Microbio Chp 23-27

  1. what are the 2 Gram (+) cocci?
    staphlococci and micrococci
  2. what are the 2 gram (+) pleomorphic rods?
    propionbacterium acnes and cornyebacterium xerosis
  3. what does lipophilic mean?
    takes sebum and breaks it down to an acid that blocks the duct on the skin
  4. what is yeast?
    malassezia furfur
  5. what element causes a decrease in yeast growth?
  6. what are the 4 diseases caused by Staphylococcus aureus?
    folliculitis, scalded skin syndrome, wound infections, impetigo
  7. what oxygen level does S. aureus need?
    facultative anaerobe
  8. what is the apperance of S. aureus on agar?
    round, raised, yellow color
  9. what is another name for a boil?
  10. what is folliculitis?
    small red bump or pimple
  11. what is a carbuncle from a hair follicle infection?
    large area of redness, swelling, and pain with several pustule sites
  12. where can hair follicle infection systemically spread to?
    heart, bones, brain
  13. hair follicle infections can spread to what layer of skin that causes what?
    subcutaneous layer and leads to an abcess
  14. how are hair follicle infections transmitted?
    usually by hands
  15. what are S. aureus strains resistant to?
  16. how do you prevent/treat hair follicle infections?
    anti-staphylococcal creams and soaps that decrease the carrier state
  17. how do you treat furuncles and carbuncles?
    surgical draining
  18. what is the main symptom of staphylococcal wound infections?
    pyogenic - causes production of pus
  19. what are the 2 causative agents of S. wound infections?
    S. aureus and S. epidermis
  20. what is the pathogenesis of S. wound infections?
    coagulase, alpha toxin, protein A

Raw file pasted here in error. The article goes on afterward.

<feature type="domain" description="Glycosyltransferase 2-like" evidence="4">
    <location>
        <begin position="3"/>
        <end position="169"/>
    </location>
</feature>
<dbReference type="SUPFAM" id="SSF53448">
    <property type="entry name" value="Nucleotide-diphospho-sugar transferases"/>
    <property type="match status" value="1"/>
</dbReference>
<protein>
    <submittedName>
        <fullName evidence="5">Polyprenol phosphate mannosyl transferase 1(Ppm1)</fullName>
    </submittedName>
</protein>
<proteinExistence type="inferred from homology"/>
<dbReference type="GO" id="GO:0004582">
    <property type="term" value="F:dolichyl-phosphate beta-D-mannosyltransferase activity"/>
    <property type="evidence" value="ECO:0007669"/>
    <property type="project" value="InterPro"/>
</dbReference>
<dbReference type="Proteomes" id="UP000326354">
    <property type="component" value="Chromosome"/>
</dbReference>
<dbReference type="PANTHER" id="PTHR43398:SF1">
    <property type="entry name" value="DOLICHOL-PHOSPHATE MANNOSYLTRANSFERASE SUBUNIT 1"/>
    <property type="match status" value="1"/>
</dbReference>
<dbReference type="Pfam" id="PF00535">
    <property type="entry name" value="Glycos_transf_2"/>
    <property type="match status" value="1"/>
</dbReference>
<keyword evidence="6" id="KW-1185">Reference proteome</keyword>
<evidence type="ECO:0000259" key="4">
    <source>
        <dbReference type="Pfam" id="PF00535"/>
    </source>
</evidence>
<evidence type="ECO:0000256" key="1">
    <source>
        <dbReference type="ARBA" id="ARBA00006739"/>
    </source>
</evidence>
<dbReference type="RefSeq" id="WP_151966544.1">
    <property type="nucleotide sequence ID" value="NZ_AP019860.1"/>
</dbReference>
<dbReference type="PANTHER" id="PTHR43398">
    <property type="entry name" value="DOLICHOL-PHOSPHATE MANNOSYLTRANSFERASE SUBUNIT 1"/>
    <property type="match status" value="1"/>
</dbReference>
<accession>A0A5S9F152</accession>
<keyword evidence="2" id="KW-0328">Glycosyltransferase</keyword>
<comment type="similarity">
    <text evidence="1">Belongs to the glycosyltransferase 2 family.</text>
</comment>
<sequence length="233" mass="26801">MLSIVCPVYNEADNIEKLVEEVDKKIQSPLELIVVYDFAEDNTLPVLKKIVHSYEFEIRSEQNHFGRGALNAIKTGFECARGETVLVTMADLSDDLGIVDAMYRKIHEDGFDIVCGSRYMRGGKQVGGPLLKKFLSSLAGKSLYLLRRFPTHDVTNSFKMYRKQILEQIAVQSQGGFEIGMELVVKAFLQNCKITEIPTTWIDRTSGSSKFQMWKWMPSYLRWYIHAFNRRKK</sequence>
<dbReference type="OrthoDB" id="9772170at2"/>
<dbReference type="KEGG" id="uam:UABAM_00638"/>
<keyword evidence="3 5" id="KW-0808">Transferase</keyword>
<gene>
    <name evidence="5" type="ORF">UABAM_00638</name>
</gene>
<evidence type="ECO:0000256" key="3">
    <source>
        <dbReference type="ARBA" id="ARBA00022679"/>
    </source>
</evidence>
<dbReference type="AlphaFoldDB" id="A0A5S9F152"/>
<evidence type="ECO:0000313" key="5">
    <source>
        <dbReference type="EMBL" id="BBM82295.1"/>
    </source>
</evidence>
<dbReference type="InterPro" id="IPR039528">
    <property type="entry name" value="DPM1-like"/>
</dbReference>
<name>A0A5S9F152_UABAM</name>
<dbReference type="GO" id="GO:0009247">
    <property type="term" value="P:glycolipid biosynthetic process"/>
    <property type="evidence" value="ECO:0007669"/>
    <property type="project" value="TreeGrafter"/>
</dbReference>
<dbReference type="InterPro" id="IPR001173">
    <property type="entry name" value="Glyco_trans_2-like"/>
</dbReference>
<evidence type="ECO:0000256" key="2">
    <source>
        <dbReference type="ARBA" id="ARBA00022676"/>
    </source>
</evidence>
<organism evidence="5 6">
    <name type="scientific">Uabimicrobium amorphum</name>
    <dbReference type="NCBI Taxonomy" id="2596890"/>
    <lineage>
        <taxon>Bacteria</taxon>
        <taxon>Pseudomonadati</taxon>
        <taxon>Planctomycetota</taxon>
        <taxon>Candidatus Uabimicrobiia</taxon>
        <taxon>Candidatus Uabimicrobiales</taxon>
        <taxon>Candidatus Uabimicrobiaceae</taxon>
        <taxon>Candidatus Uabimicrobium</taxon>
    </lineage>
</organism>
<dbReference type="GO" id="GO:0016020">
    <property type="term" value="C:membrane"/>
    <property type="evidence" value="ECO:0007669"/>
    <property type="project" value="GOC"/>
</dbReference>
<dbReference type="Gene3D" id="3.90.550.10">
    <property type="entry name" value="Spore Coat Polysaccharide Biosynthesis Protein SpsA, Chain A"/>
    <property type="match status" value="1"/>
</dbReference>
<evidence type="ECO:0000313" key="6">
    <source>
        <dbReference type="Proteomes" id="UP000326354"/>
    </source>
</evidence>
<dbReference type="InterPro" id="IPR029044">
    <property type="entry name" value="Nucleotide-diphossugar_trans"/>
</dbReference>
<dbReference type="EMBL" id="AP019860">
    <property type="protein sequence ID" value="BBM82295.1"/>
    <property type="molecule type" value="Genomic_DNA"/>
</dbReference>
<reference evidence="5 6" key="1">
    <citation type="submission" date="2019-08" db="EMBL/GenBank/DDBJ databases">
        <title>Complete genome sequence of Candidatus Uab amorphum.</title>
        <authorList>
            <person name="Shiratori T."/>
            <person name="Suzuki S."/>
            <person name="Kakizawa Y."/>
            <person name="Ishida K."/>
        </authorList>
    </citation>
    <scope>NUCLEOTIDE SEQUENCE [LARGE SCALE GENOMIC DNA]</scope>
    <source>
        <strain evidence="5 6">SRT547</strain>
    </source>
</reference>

21. what is the superantigen of S. wound infections called?
  22. how are the S. wound infections spread?
    nasal carriers
  23. who are at risk for getting S. wound infections? 3 of them
    elderly, immunosuppressed, prolonged post hospital stays
  24. the vancomycin resistant strain for S. wound infections was identified when?
  25. what are 2 symptoms of scalded skin syndrome?
    dehydration and large blisters filled with clear fluid
  26. what is the pathogenesis of scalded skin syndrome?
    exfoliation toxin that causes a split in the cellular layer of the epidermis
  27. scalded skin syndrome normally affects who?
    newborns and elderly
  28. how is scalded skin syndrome transmitted?
    person to person
  29. how do you prevent scalded skin syndrome?
    isolation to reduce risk of secondary infections
  30. how do you treat scalded skin syndrome?
    getting rid of the dead skin
  31. what are the 2 disesases caused by strepococcus pyogenes?
    impetigo and necrotizing fascitis
  32. what does streptococcus pyogenes secrete?
  33. what color does beta hemolytic streptococci give around the colony?
  34. what color does alpha hemolytic streptococci give around the colony?
  35. what is alpha hemolytic?
    incomplete destruction of RBCs
  36. what is beta hemolytic?
    complete destruction of RBCs
  37. what is gamma hemolytic?
    no hemolysis of RBCs
  38. what is the Lancefield system based on?
    cell wall carbohydrates
  39. what is a classic sign of impetigo?
    blisters that break and weep found mostly around the mouth with a golden formation of crust
  40. what is the pathogenesis of impetigo?
    enters though minor breaks and M protein the intereferes with phagocytosis
  41. what is the epidemiology of impetigo?
    direct contact, insects, fomites
  42. what are the symptoms of flesh eaters?
    swelling, confusion, blood leakage
  43. what is the pathogenesis of flesh eaters?
    fibronectin binding protein that produces a toxin that gets into the blood stream
  44. what is the epidemiology of flesh eaters?
    direct contact, nose and throat discharge, people with underlying conditions like diabetes, cancer, drugs
  45. what is the treatment for flesh eaters?
    surgery to remove dead skin and maybe amputation
  46. what does pyocyanin do in pseudomonas aerguinosa?
    turns tissue green
  47. what is a symptom of clostridial myonecrosis?
    bloody or brownish fluid and gas leaks from wound, mottled black
  48. what is the pathogenesis of gas gangrene?
    grows in poorly oxygenated tissue that releases an alpha toxin
  49. what is the epidemiology of gas gangrene?
    wounds from war, high risk populations
  50. how do you treat gas gangrene?
    hyperbaric chamber
  51. what are the signs of chicken pox?
    pustules, itchy, blisters, latent infections leads to shingles
  52. what is the causative agent of chicken pox?